This chapter discusses the context in which the use of referendums has become a political instrument for addressing the European issue in the UK. The UK referendum on membership of the EU was premised on the assumption that Europe is a fundamental issue to a common 'British people' on which a clear choice could be expressed. However, the campaign and its aftermath exposed divided and disparate UK citizenries for whom the European question remains as difficult as ever. The chapter begins by exploring the relationship between referendums and the British Political Tradition, defined by the supremacy of parliament and the sovereign powers conferred upon the government of the day. The chapter also discusses the key developments and debates concerning the use of referendums over the UK's relationship to the EU, from the 1975 referendum to the Brexit referendum in 2016.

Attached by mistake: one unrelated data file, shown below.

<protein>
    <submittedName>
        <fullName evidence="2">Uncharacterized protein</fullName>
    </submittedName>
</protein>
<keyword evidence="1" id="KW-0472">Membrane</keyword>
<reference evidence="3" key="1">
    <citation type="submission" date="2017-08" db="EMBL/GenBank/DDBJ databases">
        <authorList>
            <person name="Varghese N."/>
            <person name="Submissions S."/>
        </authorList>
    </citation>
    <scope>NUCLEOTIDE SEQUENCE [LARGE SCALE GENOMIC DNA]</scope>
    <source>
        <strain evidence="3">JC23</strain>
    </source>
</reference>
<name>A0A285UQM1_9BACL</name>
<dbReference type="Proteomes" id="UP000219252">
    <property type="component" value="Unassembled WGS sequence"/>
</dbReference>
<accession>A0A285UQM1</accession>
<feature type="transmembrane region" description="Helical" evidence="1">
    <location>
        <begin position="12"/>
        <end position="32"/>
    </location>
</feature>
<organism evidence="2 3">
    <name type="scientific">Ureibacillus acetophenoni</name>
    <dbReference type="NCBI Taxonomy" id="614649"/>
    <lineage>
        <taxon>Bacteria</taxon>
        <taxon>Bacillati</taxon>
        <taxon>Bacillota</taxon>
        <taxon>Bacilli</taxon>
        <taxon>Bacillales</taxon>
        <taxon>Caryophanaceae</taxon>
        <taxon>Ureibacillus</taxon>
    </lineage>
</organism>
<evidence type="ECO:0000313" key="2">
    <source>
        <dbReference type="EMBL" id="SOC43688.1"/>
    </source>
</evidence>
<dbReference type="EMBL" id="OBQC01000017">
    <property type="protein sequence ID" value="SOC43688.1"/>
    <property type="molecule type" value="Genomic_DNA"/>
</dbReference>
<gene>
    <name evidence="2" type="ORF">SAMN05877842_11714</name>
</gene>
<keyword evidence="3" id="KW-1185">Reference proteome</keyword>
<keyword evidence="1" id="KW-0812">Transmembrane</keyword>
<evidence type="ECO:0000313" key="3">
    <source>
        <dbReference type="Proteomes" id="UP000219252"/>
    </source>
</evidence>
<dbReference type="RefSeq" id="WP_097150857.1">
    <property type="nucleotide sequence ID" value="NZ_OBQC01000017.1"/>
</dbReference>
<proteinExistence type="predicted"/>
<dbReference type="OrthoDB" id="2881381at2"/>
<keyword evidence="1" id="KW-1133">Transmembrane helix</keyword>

|Title of host publication||The Routledge Handbook of Euroscepticism|
|Editors||Benjamin Leruth, Nicholas Startin, Simon Usherwood|
|Place of Publication||Abingdon Oxon UK|
|Number of pages||12|
|Publication status||Published - 2018|
- United Kingdom